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South Central Review asks: What is your favorite novel?

South Central Review
The latest issue of South Central Review is a special double issue titled "What is your favorite novel?" Contributor essays include examinations of Max Brooks' World War Z, Lewis Carroll's Alice in Wonderland, and Chimamanda Ngozi Adichie's AmericanahWe asked Guest Editor Nicholas Lawrence how the issue came together - and what his answer is to the issue title's tough question. 

What is your specific area of research? What brought you to your area of academic focus? 
Most of my research and publication work focuses on nineteenth-century U.S. literature and culture, anti-imperialist rhetoric, and U.S. frontier literature.  

The latest issue of South Central Review, "What is your favorite novel?" is a bit of a departure from the journal's normal format. How did this issue come about? 

The idea for this issue originated with Richard J. Golsan, who is editor of South Central Review, and he had been discussing it with me for a while.  But in the wake of the COVID-19 quarantines in 2020, it felt to us like the concept had taken on a fresh relevance.   So often we heard from friends and colleagues who shared with us that they were returning to favorite novels as they adjusted to the different ways in which COVID affected their personal and professional lives.  We also began to see news reports that reading fiction was on the rise globally.  It seemed to us like a perfect time to go for it!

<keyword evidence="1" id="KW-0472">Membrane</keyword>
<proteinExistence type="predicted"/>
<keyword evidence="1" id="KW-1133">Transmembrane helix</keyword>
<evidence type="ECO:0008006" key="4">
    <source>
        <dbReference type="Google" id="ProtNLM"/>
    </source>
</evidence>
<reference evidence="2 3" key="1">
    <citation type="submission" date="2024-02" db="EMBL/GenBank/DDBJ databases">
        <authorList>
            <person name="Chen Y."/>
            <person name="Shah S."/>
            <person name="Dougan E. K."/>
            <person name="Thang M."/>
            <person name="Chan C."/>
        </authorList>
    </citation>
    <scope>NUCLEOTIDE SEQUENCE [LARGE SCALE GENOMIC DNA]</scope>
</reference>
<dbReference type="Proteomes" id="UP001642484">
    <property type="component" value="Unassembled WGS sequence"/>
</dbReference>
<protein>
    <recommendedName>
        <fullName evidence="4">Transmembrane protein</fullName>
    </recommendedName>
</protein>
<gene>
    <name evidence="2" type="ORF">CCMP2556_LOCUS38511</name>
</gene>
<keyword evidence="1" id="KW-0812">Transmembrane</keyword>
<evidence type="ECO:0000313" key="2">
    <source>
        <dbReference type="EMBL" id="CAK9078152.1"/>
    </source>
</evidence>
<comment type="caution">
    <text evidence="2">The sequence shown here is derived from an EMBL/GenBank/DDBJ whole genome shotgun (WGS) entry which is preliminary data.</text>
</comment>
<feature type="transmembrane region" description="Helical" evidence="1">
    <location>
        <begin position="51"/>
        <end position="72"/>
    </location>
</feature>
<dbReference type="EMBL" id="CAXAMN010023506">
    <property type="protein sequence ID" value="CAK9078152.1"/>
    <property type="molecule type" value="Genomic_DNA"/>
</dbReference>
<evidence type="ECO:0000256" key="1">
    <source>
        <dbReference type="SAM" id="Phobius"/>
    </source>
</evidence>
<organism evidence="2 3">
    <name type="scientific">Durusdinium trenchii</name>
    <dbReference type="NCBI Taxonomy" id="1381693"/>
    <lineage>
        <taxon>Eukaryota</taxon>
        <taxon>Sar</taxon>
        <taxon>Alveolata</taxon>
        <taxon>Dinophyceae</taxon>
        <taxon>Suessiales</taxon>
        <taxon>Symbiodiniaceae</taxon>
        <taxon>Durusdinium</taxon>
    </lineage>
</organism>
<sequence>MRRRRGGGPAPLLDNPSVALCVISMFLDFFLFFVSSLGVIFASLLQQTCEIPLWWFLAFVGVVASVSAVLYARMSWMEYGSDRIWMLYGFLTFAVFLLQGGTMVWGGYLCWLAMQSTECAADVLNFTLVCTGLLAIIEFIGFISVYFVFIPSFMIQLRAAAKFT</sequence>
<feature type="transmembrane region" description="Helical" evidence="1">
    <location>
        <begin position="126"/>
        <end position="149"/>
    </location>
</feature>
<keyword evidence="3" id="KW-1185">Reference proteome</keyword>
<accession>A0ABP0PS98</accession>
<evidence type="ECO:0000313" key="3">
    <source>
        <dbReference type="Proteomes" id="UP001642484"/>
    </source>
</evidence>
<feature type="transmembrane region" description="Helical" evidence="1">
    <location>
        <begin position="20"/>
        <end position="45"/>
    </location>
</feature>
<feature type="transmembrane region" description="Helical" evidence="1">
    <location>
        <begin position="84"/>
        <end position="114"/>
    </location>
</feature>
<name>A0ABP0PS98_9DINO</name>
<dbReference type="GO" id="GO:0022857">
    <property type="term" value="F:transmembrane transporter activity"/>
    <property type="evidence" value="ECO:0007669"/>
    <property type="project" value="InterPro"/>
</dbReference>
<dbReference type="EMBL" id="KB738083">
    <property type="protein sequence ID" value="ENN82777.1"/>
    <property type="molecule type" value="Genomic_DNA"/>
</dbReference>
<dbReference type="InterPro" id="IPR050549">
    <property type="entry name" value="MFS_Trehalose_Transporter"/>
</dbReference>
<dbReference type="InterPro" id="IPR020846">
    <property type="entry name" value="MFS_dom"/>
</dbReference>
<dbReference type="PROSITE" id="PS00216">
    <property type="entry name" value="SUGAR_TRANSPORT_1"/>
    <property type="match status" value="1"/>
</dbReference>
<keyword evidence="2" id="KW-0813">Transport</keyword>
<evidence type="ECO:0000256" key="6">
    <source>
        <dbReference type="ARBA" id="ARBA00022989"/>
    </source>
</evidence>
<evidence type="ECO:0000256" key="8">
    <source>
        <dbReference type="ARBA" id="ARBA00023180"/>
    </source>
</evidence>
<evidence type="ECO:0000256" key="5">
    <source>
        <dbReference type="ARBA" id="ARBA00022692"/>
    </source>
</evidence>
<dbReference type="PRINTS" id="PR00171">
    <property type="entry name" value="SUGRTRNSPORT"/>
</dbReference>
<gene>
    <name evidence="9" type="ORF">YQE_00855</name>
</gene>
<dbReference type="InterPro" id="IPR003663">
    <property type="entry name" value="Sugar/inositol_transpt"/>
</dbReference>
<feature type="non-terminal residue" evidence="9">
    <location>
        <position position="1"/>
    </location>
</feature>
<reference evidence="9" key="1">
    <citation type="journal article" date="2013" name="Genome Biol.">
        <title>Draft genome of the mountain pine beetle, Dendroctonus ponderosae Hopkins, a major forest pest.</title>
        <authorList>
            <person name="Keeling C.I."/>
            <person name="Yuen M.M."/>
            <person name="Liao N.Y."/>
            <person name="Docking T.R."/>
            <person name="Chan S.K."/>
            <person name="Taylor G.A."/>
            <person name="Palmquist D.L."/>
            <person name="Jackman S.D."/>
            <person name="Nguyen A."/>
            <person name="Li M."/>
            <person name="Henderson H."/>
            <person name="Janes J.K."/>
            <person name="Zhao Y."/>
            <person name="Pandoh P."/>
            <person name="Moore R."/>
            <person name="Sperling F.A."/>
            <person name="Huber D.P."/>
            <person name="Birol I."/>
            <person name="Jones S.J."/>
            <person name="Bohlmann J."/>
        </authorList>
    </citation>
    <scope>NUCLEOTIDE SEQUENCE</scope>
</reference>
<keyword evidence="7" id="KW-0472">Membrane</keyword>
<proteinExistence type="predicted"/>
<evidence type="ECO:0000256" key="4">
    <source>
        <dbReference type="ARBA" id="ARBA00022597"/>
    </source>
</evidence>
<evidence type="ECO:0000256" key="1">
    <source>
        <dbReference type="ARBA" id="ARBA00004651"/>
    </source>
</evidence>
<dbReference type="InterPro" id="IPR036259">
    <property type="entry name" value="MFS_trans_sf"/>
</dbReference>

How did you come to edit the special issue? 
As Managing Editor of South Central Review, I am responsible for guiding each issue from its conception to press.  With this special issue, Golsan asked me to take the lead with content editorship as well, so I took on a somewhat more active role, submitting the original Call for Papers (CFP), writing the Introduction for the issue, and working with each of the contributors during the copyediting and galley stages of their articles.  

Was there a call for papers for submissions on the topic? 
Yes. We ran a CFP with the University of Pennsylvania database.  We also ran a CFP for members of the South Central Modern Language Association (SCMLA), a regional chapter of the Modern Language Association.  South Central Review is the flagship academic journal for SCMLA.  The responses to our CFPs were quite robust.

Was the issue planned to be a double issue or was that decision made as a result of the submissions?
We did originally plan for this to be a special double issue.  We felt that we would be able to attract a quantity and caliber of submissions that would justify designating it as a double issue.  We also felt that if we kept the articles relatively brief, we could provide a range of coverage that would represent a strong breadth of taste, and approaches to reading and writing.  Fortunately, this is what happened, as our range of contributors includes graduate students and professors of various ranks from around the world.   

Did any of the novels chosen as favorites in the issue surprise you? 
I wouldn’t say that any of the choices surprised me.  

Were there any titles chosen that you haven't read but have read / plan to read now as a result of essays in the issue?